State Sen. Aaron Bean brings a unique perspective to the Legislature's debate on how to implement the new health care law. As chairman of Florida Health Choices, the state's health insurance marketplace, he knows all too well how the indecision among lawmakers have created uncertainty across the state.
Florida Health Choices, which pre-dates the Patient Protection and Affordable Care Act but operates very similar to the health exchanges mandated in the law, is scheduled to launch later this year. But there is also a chance the Legislature will also the public-private partnership to alter its mission to meet the requirements of the health care law.
Those decisions aren't coming anytime soon, said Bean, R-Fernandina Beach.
“It looks as if the first year Florida will default to allowing the federal government to run the exchange or having the federal government do it, then the following year it’s up in the air," he told the Florida Health Choices board during today's meeting.
Rose Naff, the chief executive officer of Florida Health Choices, said insurers have chosen not to participate in Florida Health Choices because of uncertainty about how the state will implement the health care law.
For now, Bean said, it is best for Florida Health Choices to move forward with its launch and not worry too much about the Affordable Care Act.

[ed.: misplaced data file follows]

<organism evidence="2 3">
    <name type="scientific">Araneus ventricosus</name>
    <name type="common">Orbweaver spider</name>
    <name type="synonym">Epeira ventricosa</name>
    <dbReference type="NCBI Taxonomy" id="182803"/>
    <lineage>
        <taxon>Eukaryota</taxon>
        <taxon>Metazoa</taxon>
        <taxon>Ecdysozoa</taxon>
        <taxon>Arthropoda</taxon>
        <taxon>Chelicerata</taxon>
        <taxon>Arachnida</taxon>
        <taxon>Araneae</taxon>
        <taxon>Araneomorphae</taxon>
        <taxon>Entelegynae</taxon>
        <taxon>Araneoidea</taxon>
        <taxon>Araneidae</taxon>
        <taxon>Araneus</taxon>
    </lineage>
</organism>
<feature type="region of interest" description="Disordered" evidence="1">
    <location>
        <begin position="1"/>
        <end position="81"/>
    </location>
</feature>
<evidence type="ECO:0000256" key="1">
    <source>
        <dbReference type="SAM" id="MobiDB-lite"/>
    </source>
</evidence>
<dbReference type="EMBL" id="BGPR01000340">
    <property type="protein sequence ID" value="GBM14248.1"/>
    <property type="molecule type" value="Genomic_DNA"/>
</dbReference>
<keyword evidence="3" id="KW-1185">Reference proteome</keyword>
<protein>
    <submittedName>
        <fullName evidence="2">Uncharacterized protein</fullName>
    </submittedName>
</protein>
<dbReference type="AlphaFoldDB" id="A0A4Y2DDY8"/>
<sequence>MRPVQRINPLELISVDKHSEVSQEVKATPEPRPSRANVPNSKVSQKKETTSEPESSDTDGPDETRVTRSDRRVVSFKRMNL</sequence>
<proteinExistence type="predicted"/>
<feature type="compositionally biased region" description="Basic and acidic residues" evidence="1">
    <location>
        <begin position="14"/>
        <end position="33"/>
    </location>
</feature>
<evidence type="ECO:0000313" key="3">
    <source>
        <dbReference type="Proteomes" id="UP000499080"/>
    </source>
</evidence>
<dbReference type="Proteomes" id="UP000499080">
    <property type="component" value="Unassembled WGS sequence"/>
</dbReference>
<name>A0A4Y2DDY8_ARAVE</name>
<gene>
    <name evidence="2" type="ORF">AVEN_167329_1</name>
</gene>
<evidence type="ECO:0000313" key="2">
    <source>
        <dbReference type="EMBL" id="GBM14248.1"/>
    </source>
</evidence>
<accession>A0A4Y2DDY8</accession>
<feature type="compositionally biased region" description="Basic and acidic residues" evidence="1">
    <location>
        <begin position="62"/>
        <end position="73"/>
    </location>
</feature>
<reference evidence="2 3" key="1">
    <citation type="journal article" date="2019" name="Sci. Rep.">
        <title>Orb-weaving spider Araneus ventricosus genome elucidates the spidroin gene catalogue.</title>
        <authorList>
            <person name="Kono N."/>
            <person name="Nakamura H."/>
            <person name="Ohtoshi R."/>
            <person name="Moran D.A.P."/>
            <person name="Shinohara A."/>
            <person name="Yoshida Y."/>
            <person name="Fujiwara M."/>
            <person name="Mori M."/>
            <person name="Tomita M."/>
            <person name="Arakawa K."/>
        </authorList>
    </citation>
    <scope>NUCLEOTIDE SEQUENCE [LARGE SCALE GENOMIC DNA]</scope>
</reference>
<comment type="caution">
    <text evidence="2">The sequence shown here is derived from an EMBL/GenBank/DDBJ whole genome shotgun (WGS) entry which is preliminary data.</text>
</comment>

"Our mission has not changed," he told the board. "Even if what ever happens, we’re still a player. We’re still going forward.”
But when asked whether he wants Florida Health Choices to become the state's health exchange, Bean said he's not sure. At first, he said, the idea intrigued him. But now he's worried that the health care law restricts choice too much.
"The Affordable Care Act really restricts what can be sold, what can be bought on the exchange," he said. "There is severe limitations and, every month now, more and more rules are coming that restrict. For a freedom-loving guy like I am, it brings me great angst to look at that and see do we want to do that.”
But he also caution the board that there may come a time when they don't have a choice. Even if the state sets up a health exchange separately from Florida Health Choices, they could eventually see themselves in competition with one another. With families facing penalties if they don't buy insurance plans that comply with the health care law, they would be forced to choose the health exchange over plans available in Florida Health Choices that don't meet Obamacare requirements.
“So eventually, down the road we’re going to have to start selling what the federal government wants to sell," Bean said.